To avoid the need to splice wire, buy replacement lamps with molded plugs or sockets, rather than those with wire pigtails. Protect plugs and sockets from corrosion with dielectric grease. Grote Ultra-Seal Corrosion Protection, Lubriplate DSES, and Truck-Lite NYK Grease are available at most parts stores and truck dealers.

If you must replace wire, splice at a point where the wire is generally dry, and then run the new wire from there. Before joining wires, put an appropriately sized shrink tube over one side. It should be long enough to extend ½-inch past the connectors on each side. When splicing wire to replace corroded sections, include enough wire to form a drip loop. Make sure the loop points downward to allow spray and water to drain away from connectors.

The best splices are made with the wire sections twisted together and soldered. Crimp connectors are almost as strong. The best have sealant that flows when heat is applied, which makes the connection moisture-proof.

After crimping, test the connectors by pulling gently on the wires and terminals. Even when using terminals with heat-activated sealers, use heat-shrink tubing. When done, use heat on the connector as appropriate, then slide the tubing over the splice. Use a heat gun to evenly shrink the tube to seal the splice.

Never penetrate insulation, or use connecters that bite through insulation. Continuity testers with pointed probes are designed for use with metal sockets and plugs. When pushed through insulation, they leave a pinhole that conducts chemicals through capillary action, causing corrosion.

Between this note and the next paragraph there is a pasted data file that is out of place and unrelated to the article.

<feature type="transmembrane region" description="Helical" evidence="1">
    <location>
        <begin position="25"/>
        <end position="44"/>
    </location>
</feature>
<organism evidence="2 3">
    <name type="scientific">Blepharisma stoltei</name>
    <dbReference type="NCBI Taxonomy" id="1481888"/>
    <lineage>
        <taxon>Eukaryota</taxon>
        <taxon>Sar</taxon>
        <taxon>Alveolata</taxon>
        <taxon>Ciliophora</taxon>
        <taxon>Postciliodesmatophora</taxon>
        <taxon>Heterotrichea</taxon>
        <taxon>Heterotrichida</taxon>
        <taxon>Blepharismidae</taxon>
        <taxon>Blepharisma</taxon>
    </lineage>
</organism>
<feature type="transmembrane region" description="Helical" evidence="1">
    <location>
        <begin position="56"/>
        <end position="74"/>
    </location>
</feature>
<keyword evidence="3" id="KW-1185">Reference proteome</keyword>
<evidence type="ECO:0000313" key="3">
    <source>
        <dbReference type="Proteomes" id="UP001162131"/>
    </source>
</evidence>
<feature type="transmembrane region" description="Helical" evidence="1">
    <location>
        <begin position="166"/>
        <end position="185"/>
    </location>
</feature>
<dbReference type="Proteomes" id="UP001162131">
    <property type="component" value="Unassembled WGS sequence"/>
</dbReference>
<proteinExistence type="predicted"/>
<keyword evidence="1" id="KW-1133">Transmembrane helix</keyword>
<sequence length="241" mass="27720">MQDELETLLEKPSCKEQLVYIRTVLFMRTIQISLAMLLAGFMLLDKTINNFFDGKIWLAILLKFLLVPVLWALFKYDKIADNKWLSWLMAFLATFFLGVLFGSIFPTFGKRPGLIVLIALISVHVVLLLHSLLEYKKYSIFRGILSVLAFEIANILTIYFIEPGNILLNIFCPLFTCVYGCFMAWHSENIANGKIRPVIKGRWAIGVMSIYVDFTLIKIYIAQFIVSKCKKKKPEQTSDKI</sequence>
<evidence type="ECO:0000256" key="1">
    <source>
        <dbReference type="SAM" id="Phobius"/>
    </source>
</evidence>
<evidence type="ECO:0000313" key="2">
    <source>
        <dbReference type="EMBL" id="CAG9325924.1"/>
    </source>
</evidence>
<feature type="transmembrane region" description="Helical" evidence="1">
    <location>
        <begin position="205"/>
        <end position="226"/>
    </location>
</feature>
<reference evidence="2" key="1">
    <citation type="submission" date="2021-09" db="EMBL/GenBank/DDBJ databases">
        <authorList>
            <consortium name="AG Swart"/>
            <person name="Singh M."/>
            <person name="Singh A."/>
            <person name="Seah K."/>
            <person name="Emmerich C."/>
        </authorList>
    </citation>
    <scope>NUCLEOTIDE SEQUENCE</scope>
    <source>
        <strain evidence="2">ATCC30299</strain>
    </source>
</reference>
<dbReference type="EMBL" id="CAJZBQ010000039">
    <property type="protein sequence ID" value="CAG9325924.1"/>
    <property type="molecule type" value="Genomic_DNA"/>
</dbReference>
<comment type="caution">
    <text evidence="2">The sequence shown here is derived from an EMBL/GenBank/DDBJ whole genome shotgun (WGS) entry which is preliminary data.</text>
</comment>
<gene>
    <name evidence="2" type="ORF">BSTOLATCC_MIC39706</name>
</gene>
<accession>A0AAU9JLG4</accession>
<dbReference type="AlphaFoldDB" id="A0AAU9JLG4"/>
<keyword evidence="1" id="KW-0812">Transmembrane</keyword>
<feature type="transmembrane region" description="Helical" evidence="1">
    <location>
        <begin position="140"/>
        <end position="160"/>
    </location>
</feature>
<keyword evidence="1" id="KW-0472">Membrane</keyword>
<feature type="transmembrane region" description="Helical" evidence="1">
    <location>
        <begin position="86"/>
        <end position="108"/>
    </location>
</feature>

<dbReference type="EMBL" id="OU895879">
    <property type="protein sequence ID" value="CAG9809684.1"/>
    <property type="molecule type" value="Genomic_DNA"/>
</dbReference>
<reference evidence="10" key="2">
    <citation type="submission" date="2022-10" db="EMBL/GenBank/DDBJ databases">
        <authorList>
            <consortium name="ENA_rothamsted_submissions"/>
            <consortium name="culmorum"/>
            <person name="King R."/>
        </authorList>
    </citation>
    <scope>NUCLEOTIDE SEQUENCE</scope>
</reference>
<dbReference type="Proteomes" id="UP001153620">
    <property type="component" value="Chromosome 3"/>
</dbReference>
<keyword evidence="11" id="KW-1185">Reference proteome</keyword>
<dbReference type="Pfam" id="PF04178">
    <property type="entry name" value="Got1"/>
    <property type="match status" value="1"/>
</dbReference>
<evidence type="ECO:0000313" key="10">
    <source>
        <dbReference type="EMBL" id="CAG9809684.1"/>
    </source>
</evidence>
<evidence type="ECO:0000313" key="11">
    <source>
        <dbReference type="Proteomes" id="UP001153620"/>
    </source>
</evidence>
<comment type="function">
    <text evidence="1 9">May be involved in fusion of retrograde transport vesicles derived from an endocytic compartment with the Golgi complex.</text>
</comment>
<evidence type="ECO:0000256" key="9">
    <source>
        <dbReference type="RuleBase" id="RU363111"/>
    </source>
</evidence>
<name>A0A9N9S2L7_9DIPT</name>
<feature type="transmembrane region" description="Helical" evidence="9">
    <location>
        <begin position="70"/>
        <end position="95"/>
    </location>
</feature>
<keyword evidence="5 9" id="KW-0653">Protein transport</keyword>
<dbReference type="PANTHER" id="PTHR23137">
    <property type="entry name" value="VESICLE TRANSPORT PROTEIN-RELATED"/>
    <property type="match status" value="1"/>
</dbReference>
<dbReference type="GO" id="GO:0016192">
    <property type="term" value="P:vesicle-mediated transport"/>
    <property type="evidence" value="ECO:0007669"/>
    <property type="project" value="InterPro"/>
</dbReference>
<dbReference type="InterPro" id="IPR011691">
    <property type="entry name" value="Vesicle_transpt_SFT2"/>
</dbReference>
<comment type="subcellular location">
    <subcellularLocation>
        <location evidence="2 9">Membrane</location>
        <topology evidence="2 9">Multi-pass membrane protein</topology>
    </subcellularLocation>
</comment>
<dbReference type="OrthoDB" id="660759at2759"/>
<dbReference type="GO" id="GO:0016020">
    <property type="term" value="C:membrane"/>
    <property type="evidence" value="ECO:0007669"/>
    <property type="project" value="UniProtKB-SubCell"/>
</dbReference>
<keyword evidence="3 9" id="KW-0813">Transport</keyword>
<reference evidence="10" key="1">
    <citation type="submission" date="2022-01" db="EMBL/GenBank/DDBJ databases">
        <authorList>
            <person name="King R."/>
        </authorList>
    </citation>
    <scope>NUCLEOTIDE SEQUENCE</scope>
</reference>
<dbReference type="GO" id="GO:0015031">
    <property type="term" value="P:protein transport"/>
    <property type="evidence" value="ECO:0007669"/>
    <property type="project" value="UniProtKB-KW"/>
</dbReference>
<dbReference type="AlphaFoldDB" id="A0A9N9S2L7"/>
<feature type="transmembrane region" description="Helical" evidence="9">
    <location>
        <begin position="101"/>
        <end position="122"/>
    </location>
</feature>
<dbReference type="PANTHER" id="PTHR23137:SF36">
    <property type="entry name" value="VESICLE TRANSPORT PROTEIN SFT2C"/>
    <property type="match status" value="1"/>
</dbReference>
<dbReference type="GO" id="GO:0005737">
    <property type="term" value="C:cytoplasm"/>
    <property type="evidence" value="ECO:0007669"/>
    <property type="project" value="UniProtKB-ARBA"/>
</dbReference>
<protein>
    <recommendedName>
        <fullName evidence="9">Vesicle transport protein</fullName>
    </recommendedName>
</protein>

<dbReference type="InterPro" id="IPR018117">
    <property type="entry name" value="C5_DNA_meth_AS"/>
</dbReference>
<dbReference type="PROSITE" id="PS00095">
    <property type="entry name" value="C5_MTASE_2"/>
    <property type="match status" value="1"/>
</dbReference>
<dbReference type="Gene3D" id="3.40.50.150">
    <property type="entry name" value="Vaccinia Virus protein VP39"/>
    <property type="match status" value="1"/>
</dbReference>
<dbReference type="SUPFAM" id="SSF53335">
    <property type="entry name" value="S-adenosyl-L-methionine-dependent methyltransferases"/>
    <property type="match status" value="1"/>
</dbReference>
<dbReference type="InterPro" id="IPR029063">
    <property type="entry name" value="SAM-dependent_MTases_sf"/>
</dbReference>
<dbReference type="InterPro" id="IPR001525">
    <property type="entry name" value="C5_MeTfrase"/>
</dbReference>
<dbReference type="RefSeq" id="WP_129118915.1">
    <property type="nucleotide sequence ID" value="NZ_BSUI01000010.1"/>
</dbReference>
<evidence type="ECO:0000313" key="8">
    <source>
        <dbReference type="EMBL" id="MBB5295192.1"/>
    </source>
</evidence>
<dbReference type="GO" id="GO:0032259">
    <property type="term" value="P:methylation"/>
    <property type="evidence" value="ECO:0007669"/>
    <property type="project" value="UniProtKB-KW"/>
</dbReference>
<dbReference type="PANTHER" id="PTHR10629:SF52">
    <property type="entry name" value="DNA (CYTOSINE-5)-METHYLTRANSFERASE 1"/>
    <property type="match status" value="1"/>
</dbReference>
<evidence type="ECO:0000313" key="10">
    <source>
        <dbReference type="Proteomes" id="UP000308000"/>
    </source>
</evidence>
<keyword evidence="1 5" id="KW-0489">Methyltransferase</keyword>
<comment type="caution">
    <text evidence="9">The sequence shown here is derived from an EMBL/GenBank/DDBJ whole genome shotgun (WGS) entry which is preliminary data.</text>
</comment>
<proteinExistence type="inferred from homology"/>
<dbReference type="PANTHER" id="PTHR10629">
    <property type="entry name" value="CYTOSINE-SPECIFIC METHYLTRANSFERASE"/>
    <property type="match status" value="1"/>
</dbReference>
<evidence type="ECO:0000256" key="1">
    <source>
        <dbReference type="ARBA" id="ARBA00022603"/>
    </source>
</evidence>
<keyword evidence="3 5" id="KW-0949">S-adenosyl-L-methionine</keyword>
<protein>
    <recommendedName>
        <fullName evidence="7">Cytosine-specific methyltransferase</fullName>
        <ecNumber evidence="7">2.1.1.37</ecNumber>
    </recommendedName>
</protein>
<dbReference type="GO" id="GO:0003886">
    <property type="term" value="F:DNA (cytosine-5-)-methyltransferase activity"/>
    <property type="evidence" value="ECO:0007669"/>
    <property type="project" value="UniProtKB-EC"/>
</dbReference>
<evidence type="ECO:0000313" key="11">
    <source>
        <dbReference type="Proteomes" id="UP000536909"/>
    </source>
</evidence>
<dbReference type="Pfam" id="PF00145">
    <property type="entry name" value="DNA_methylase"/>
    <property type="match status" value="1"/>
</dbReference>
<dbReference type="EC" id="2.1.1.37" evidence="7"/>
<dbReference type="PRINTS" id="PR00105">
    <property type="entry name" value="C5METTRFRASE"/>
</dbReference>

Bundle and support wire using plastic ties as closely as possible. Moisture can freeze on the wire, and ice buildup adds weight that could pull plugs out of sockets. Also, wire ties reduce vibration.

Abrasion damages unprotected wires. Protect from abrasion by bundling wires together inside plastic slit-tube conduit available at hardware stores. Use grommets whenever wires are routed through openings in frames, cross members, firewalls, brackets, or panels.

If you must add lights or make repairs, never splice into a sealed harness system. There are “daisy chain” or “plug and play” modular systems available to allow connections for extra lamps without destroying system integrity. Custom-made harnesses are available through authorized dealers.

— Paul Abelson is a former director of the Technology and Maintenance Council of the American Trucking Associations, a board member of Truck Writers of North America, and active in the Society of Automotive Engineers.